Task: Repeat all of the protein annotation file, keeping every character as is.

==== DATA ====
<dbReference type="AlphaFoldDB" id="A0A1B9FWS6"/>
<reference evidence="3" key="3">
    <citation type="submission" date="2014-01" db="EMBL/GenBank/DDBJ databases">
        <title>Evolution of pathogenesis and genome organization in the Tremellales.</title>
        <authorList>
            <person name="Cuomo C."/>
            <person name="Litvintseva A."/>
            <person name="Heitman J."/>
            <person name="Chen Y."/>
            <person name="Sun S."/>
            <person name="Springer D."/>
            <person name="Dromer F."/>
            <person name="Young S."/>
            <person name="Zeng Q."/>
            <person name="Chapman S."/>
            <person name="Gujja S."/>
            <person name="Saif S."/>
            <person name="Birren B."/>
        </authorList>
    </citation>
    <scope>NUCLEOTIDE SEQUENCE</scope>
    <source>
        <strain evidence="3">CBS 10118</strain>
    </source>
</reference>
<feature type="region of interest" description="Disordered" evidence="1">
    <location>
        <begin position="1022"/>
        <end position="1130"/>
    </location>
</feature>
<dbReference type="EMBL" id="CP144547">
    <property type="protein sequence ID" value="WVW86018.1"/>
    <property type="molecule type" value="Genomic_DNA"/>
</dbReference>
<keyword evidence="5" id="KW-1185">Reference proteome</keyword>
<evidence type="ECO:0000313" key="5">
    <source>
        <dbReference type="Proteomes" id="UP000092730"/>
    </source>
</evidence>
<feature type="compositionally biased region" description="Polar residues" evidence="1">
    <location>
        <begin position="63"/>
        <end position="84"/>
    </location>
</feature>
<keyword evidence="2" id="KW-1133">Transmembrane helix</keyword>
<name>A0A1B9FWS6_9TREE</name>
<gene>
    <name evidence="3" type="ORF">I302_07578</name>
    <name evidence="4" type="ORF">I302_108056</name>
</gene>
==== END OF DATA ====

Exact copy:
<dbReference type="AlphaFoldDB" id="A0A1B9FWS6"/>
<reference evidence="3" key="3">
    <citation type="submission" date="2014-01" db="EMBL/GenBank/DDBJ databases">
        <title>Evolution of pathogenesis and genome organization in the Tremellales.</title>
        <authorList>
            <person name="Cuomo C."/>
            <person name="Litvintseva A."/>
            <person name="Heitman J."/>
            <person name="Chen Y."/>
            <person name="Sun S."/>
            <person name="Springer D."/>
            <person name="Dromer F."/>
            <person name="Young S."/>
            <person name="Zeng Q."/>
            <person name="Chapman S."/>
            <person name="Gujja S."/>
            <person name="Saif S."/>
            <person name="Birren B."/>
        </authorList>
    </citation>
    <scope>NUCLEOTIDE SEQUENCE</scope>
    <source>
        <strain evidence="3">CBS 10118</strain>
    </source>
</reference>
<feature type="region of interest" description="Disordered" evidence="1">
    <location>
        <begin position="1022"/>
        <end position="1130"/>
    </location>
</feature>
<dbReference type="EMBL" id="CP144547">
    <property type="protein sequence ID" value="WVW86018.1"/>
    <property type="molecule type" value="Genomic_DNA"/>
</dbReference>
<keyword evidence="5" id="KW-1185">Reference proteome</keyword>
<evidence type="ECO:0000313" key="5">
    <source>
        <dbReference type="Proteomes" id="UP000092730"/>
    </source>
</evidence>
<feature type="compositionally biased region" description="Polar residues" evidence="1">
    <location>
        <begin position="63"/>
        <end position="84"/>
    </location>
</feature>
<keyword evidence="2" id="KW-1133">Transmembrane helix</keyword>
<name>A0A1B9FWS6_9TREE</name>
<gene>
    <name evidence="3" type="ORF">I302_07578</name>
    <name evidence="4" type="ORF">I302_108056</name>
</gene>